Green’s Dictionary of Slang

squire n.

[SE squire, a title orig. used to denote an esquire, a young man of good birth, attendant upon a knight, but by 17C referring mainly to a country gentleman]

1. [17C] a fool [one who is foolish enough to serve another].

2. [17C–1900s] a general title used ironically in a number of contexts, e.g. apple squire under apple n.1 ; see also phrs. below.

3. [early 19C+] a general term of address, no particular rank or intimacy indicated.

4. [mid-19C] (UK Und.) a successful criminal.

5. [mid-19C] (US) a magistrate.

In derivatives

squirish (adj.)

[late 18C–early 19C] foolish.

In phrases

squire of Alsatia (n.) [Alsatia n.; best known as the title of Thomas Shadwell’s play, first staged in 1688]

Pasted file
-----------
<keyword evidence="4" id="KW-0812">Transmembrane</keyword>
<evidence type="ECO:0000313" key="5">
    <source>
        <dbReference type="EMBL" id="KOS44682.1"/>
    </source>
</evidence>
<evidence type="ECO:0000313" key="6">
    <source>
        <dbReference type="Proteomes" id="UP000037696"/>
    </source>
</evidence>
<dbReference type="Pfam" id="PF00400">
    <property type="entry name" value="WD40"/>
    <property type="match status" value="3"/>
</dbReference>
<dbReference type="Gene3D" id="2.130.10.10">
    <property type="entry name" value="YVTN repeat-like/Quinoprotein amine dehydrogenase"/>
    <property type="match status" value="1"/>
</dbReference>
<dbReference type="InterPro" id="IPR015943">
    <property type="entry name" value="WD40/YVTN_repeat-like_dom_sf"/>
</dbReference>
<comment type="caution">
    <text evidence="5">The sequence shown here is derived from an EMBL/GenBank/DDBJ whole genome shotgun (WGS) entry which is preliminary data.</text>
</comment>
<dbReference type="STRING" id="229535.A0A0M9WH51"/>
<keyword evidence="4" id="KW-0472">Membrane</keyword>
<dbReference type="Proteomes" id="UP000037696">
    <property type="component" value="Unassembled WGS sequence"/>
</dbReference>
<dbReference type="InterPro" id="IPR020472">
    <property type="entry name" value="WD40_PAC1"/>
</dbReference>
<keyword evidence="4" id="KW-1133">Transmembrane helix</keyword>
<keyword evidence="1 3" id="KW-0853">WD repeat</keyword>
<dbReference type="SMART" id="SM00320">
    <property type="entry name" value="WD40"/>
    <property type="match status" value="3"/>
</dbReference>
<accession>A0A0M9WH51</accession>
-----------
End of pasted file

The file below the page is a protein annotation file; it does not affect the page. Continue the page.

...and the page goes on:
1. [late 17C] a gentleman who has been drawn to the criminal world and there found himself fleeced, robbed and generally rendered destitute by its denizens.

2. [late 17C] an overly generous man.

3. [late 17C–early 19C] a rich fool.

squire of the body (n.) [mocking the SE esquire or the ‘country squire’ + SE body; cf. knight of the... n. and its combs]

[17C–early 18C] a pimp, or a term of abuse.

squire of the company (n.)

[late 18C] one who treats the rest of the company.

squire of the cross (n.) [cross n.1 (1)]

[mid-19C] (UK Und.) a thief.

squire of the gimlet (n.) [SE gimlet, used as a corkscrew]

[late 17C–late 18C] a publican, a tapster.

squire of the pad (n.) [pad n.1 (1)]

[early 18C] a highwayman.

squire of the petticoat (n.) (also petticoat-peer, petticoat squire) [metonymic use of SE petticoat = women]

[late 17C] a pimp; as a term of abuse.

squire of the placket (n.) [placket n.]

[17C] a pimp.

stand squire (v.)

[late 18C–early 19C] to treat the company.